The article concerns a TV news current affairs program that focused on the new suicide device that was developed by Philip Nitschke under the guise of the Max Dog brewing company. The comment by Paul Russell follows:
Importing Death Cannisters, legal or not?
Link to The 7:30 Report program.
For the first time, he admitted that he imports the nitrogen canisters from China and the report said that he did so through the company, Max Dog Brewing which is wholly owned by Dr. Nitschke through another company, Northern Analytics P/L.
In the report, Nitschke suggests that brewing is the reason for the imports of nitrogen and that people might choose to use it for other purposes as well. The ABC seem to have swallowed that assertion uncritically.
It's really hard to take this seriously; as is the image of Nitschke sitting in the back of a van in a North Sydney car park awaiting his customers.
Nitrogen is used in some brewing processes, certainly; but most home brewers would not use this method of providing the bubbles in their favourite brew. But why the need for a front company and why the need for the brewing facade?
Perhaps Australian Customs Laws and Regulations might have something to do with it:
CUSTOMS (PROHIBITED IMPORTS) REGULATIONS 1956 - REG 3AA
Importation of devices and documents relating to suicide
(1) The importation of a device designed or customised to be used by a person to commit suicide, or to be used by a person to assist another person to commit suicide, is prohibited absolutely.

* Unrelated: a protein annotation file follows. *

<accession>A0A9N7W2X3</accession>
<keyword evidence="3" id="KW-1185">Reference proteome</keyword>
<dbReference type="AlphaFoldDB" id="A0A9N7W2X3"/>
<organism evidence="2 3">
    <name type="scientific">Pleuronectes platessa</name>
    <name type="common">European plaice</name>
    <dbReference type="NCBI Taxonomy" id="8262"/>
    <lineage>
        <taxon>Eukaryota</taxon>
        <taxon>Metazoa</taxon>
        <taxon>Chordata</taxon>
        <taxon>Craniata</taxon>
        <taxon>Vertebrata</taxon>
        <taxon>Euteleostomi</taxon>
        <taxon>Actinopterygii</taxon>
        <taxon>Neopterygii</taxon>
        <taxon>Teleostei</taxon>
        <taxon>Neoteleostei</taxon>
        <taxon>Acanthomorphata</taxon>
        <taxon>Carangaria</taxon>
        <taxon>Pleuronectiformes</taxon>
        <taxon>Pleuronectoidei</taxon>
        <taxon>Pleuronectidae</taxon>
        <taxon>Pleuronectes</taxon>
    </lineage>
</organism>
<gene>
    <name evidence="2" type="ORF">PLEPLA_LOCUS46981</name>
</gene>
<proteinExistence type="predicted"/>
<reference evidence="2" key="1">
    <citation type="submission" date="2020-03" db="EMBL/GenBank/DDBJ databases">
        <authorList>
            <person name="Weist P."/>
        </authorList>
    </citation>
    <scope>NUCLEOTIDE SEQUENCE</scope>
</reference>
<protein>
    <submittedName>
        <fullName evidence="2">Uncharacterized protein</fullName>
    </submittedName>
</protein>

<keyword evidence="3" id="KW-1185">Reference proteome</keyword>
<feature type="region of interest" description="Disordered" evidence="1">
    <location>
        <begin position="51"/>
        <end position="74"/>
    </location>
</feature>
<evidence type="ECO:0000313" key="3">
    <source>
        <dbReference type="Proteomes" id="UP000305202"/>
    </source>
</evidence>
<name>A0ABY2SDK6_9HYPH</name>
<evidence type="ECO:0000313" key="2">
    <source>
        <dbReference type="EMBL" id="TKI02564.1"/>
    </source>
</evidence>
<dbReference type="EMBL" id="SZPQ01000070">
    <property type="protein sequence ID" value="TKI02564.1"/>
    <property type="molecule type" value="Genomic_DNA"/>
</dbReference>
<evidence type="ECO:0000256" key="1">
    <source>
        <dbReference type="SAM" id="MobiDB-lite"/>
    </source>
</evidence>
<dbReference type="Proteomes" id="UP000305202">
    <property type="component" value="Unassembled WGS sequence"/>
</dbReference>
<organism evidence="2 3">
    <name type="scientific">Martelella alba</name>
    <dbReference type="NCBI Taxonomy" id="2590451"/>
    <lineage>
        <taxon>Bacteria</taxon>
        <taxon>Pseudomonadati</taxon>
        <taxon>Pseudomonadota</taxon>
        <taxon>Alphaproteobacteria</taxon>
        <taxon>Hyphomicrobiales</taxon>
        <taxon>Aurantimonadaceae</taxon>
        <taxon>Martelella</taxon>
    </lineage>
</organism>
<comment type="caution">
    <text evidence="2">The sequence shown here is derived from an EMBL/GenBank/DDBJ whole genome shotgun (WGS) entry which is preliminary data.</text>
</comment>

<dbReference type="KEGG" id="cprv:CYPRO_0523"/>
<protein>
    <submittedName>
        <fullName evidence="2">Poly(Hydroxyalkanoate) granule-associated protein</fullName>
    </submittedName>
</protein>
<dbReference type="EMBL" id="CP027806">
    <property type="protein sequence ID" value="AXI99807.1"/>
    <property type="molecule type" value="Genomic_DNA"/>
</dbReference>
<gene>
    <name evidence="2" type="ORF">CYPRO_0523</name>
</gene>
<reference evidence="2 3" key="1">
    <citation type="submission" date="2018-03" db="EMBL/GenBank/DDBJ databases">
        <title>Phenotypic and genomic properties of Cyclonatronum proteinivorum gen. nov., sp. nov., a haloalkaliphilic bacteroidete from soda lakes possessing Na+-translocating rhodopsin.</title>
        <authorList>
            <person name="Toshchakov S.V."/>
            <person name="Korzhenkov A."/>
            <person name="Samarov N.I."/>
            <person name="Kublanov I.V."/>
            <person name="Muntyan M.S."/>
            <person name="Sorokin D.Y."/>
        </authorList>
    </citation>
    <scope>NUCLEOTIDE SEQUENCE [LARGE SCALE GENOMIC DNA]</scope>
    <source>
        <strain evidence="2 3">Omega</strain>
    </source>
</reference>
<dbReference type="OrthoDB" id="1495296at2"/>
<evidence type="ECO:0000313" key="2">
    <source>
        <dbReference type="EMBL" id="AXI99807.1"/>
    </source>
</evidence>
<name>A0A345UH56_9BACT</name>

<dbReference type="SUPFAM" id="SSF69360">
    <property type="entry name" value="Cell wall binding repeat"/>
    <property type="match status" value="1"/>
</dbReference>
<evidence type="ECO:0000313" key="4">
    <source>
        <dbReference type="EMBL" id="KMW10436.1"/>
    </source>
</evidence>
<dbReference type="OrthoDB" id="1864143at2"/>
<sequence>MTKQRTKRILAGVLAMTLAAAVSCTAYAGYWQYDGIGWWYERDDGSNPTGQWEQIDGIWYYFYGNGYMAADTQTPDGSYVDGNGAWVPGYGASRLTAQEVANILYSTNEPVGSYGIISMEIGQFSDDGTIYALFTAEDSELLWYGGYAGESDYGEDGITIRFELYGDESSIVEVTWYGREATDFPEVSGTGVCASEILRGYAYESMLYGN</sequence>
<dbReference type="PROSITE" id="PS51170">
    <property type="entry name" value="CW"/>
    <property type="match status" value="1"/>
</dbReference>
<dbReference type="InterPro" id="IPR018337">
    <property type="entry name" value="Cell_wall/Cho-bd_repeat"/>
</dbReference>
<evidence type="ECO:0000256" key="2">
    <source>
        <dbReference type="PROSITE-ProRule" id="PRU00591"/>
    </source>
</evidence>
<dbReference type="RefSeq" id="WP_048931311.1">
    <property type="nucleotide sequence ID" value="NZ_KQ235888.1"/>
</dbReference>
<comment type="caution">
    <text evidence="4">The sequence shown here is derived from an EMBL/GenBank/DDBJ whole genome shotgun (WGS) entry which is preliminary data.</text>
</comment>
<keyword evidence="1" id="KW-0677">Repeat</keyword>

(2) The importation of the following documents is prohibited absolutely:
(a) a document that promotes the use of a device mentioned in subregulation (1);
(b) a document that counsels or incites a person to commit suicide using one of those devices;
(c) a document that instructs a person how to commit suicide using one of those devices.
These Regulations seem open to interpretation, who knows. But what we do know, from Nitschke's own words is that he has another order of 100 canisters on the way.
How do we know who turns on the tap?
This is the big question here. If there's a debate in a parliament on euthanasia or assisted suicide MPs have to grapple with the issue of public safety: are the 'safeguards' really safe? Does the bill protect people at risk?
But here there's no such protection, no public scrutiny and no accountability. As I said in the interview, we should really be concerned about Elder Abuse - there's no way of telling whether or not an abusive relative ordered the kit and turned on the tap. There's no way of guaranteeing that a troubled teenager didn't order a kit or 'borrow' one from a relative or friend.
This is reckless behaviour.